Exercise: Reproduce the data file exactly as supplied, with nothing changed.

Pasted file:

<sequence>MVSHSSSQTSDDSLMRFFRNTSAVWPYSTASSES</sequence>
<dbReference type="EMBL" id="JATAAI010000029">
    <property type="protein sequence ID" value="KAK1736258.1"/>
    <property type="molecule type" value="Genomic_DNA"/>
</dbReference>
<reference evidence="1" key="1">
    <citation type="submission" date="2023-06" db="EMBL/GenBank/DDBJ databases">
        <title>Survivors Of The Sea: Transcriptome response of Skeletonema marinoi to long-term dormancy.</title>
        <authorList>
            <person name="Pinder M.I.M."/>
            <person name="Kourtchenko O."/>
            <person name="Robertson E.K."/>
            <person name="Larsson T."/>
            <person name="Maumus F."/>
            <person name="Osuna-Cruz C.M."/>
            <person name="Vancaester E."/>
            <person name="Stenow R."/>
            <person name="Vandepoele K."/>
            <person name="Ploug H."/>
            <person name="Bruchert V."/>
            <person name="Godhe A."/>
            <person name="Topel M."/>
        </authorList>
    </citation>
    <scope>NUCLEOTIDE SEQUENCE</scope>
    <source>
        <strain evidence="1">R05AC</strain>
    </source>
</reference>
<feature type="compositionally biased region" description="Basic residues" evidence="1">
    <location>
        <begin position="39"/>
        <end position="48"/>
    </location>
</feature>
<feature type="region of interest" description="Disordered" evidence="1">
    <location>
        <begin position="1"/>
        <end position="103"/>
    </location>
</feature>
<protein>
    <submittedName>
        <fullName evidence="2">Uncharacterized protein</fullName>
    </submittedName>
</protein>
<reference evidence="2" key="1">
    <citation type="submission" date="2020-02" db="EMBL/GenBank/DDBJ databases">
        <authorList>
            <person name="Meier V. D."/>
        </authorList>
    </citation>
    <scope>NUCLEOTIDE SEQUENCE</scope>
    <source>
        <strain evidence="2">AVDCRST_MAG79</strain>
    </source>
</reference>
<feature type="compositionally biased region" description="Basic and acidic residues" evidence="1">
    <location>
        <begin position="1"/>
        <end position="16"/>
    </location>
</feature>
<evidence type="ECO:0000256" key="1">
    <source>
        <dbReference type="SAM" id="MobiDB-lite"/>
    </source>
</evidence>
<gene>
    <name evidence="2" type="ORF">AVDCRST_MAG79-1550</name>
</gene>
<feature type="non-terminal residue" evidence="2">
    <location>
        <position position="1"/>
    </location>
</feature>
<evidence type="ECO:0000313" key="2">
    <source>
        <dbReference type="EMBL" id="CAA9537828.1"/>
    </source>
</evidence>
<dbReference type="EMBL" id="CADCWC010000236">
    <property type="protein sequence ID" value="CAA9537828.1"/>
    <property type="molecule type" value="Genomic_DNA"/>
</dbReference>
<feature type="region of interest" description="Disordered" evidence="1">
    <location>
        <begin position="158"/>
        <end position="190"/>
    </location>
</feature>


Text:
<sequence>MVSHSSSQTSDDSLMRFFRNTSAVWPYSTASSES</sequence>
<dbReference type="EMBL" id="JATAAI010000029">
    <property type="protein sequence ID" value="KAK1736258.1"/>
    <property type="molecule type" value="Genomic_DNA"/>
</dbReference>
<reference evidence="1" key="1">
    <citation type="submission" date="2023-06" db="EMBL/GenBank/DDBJ databases">
        <title>Survivors Of The Sea: Transcriptome response of Skeletonema marinoi to long-term dormancy.</title>
        <authorList>
            <person name="Pinder M.I.M."/>
            <person name="Kourtchenko O."/>
            <person name="Robertson E.K."/>
            <person name="Larsson T."/>
            <person name="Maumus F."/>
            <person name="Osuna-Cruz C.M."/>
            <person name="Vancaester E."/>
            <person name="Stenow R."/>
            <person name="Vandepoele K."/>
            <person name="Ploug H."/>
            <person name="Bruchert V."/>
            <person name="Godhe A."/>
            <person name="Topel M."/>
        </authorList>
    </citation>
    <scope>NUCLEOTIDE SEQUENCE</scope>
    <source>
        <strain evidence="1">R05AC</strain>
    </source>
</reference>
<feature type="compositionally biased region" description="Basic residues" evidence="1">
    <location>
        <begin position="39"/>
        <end position="48"/>
    </location>
</feature>
<feature type="region of interest" description="Disordered" evidence="1">
    <location>
        <begin position="1"/>
        <end position="103"/>
    </location>
</feature>
<protein>
    <submittedName>
        <fullName evidence="2">Uncharacterized protein</fullName>
    </submittedName>
</protein>
<reference evidence="2" key="1">
    <citation type="submission" date="2020-02" db="EMBL/GenBank/DDBJ databases">
        <authorList>
            <person name="Meier V. D."/>
        </authorList>
    </citation>
    <scope>NUCLEOTIDE SEQUENCE</scope>
    <source>
        <strain evidence="2">AVDCRST_MAG79</strain>
    </source>
</reference>
<feature type="compositionally biased region" description="Basic and acidic residues" evidence="1">
    <location>
        <begin position="1"/>
        <end position="16"/>
    </location>
</feature>
<evidence type="ECO:0000256" key="1">
    <source>
        <dbReference type="SAM" id="MobiDB-lite"/>
    </source>
</evidence>
<gene>
    <name evidence="2" type="ORF">AVDCRST_MAG79-1550</name>
</gene>
<feature type="non-terminal residue" evidence="2">
    <location>
        <position position="1"/>
    </location>
</feature>
<evidence type="ECO:0000313" key="2">
    <source>
        <dbReference type="EMBL" id="CAA9537828.1"/>
    </source>
</evidence>
<dbReference type="EMBL" id="CADCWC010000236">
    <property type="protein sequence ID" value="CAA9537828.1"/>
    <property type="molecule type" value="Genomic_DNA"/>
</dbReference>
<feature type="region of interest" description="Disordered" evidence="1">
    <location>
        <begin position="158"/>
        <end position="190"/>
    </location>
</feature>